Too afraid to get rid of Facebook friends aren’t really your friends? Brian Lobel’s SummerWorks show suggests you put those “Unfriend” decisions in the hands of a stranger.
Brian Lobel knows a lot of people—from his childhood, college, travels around the world, working in London and Chicago, the time he had cancer—and his 1,400-strong Facebook-friend list was a mix of pretty much everyone he ever knew. That is, until he performed Purge in 2011, in which he spent one minute explaining his relationship to each individual to a stranger in a café. At the end of that minute, that stranger decided if that “friend” was kept, or deleted.
Lobel has taken the lessons from that experience and created a stage version of Purge, which will be presented at the SummerWorks Festival Live Art Series on Saturday (Aug. 11, 4:30 p.m.) at the The Lower Ossington Theatre (100 Ossington Ave).
How did your friends initially react to the first performance of Purge?
About a month before the show was going to happen, I sent out an email, and in about three days I got 800 emails from friends, and about 100 people had deleted me. About 95 per cent of people thought it was great and were interested in talking about our relationship. And some people were very hurt and very upset… Some people were like, “I don’t understand why you would do this, why you would put our friendship up on a chopping block.” You know, really dramatic language.
And why do you think these reactions were so strong?
A validation of our relationships is also a validation of us in a way. And the inverse is true, too. A deletion is invalidating of a person, which is not at all what was intended but very much what could be read.
Do you have a personal example of that yourself?
One section of the show is about how I’m not friends with my mother [on Facebook]. Originally, I thought that she didn’t want to know me there. And it wasn’t until I asked her about it, and she was like, “Oh Brian, don’t be stupid—I don’t know how to use that thing. I just thought I would do it in case anyone ever needed to find me.” The neuroses that come from these worlds are so crazy and intense—like, I thought my mother didn’t love me because she wouldn’t be my Facebook friend.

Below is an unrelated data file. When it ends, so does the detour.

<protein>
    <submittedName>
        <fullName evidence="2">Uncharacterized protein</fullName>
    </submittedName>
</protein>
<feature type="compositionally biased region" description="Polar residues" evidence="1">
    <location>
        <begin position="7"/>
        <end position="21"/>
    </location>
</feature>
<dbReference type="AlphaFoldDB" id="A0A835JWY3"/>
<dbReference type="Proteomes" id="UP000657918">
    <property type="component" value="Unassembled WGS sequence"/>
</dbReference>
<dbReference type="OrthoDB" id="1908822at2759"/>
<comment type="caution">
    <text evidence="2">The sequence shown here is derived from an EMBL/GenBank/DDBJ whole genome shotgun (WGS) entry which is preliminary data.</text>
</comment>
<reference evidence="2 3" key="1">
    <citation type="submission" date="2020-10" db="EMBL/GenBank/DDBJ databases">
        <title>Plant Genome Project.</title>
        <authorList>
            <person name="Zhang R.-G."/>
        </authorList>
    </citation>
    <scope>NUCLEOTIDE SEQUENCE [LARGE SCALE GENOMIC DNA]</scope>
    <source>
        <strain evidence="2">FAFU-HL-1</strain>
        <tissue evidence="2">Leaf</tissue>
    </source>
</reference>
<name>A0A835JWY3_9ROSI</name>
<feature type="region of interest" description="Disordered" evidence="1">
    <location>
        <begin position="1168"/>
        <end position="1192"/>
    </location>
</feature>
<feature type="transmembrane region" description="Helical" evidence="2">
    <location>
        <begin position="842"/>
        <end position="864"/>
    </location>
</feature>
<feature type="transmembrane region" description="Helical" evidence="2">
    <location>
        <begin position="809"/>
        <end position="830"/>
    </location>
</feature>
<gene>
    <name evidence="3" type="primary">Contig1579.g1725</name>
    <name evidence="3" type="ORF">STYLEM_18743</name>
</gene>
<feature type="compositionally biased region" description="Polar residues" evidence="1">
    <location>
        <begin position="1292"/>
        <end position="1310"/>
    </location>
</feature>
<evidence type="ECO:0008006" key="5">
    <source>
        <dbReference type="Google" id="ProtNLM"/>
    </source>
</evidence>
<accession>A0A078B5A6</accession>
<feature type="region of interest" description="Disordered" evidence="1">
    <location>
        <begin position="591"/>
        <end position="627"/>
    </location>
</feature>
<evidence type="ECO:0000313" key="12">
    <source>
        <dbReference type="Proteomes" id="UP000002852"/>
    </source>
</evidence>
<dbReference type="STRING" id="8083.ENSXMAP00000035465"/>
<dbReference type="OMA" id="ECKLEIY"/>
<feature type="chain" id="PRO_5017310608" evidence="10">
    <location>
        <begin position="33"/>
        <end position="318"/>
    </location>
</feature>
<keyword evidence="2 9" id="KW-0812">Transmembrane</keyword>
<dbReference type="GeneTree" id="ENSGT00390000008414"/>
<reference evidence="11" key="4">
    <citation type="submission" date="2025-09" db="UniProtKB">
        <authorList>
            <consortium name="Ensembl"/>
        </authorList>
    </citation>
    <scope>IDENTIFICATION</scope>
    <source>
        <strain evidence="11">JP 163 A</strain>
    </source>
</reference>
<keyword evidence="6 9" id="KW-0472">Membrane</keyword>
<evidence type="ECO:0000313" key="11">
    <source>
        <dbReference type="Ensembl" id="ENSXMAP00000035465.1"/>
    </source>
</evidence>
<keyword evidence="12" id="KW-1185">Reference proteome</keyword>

How did it feel giving up the control over deciding who was your friend and who wasn’t?
I have pretty open opinions about who should be one’s friend and who shouldn’t. So I think what I was interested in was if people come in randomly and they tell me what they think, maybe I’ll figure out the way to form these walls for myself. The loss of power was also a little bit coy in that it was my free out with many of my friends. “It wasn’t me who deleted you, it was someone else.”
And were you surprised by how many friends you ended up keeping or losing?
What was interesting about Purge was that I lost about eight per cent of my Facebook friends, which means I defended 92 per cent of people in a real way. I get nervous that Purge the stage show sometimes feels a bit bitchy because I focus on the very negative emails I got. But I think mostly it was a beautiful and exhausting process.
In the end, are you pro or anti-Facebook?
I think a lot of work has been done that seems to judge our connections with social networking, like, “Yes, those are real friendships” or “No, they’re not real friendships.” What Purge does is really take away any sort of judgment. It doesn’t say, “this is good” or “this is bad”; it says, “this is good, and it’s bad, and it’s complicated, and it’s lovely, and it’s horrifying, and it’s all these things together.” And we are all in it.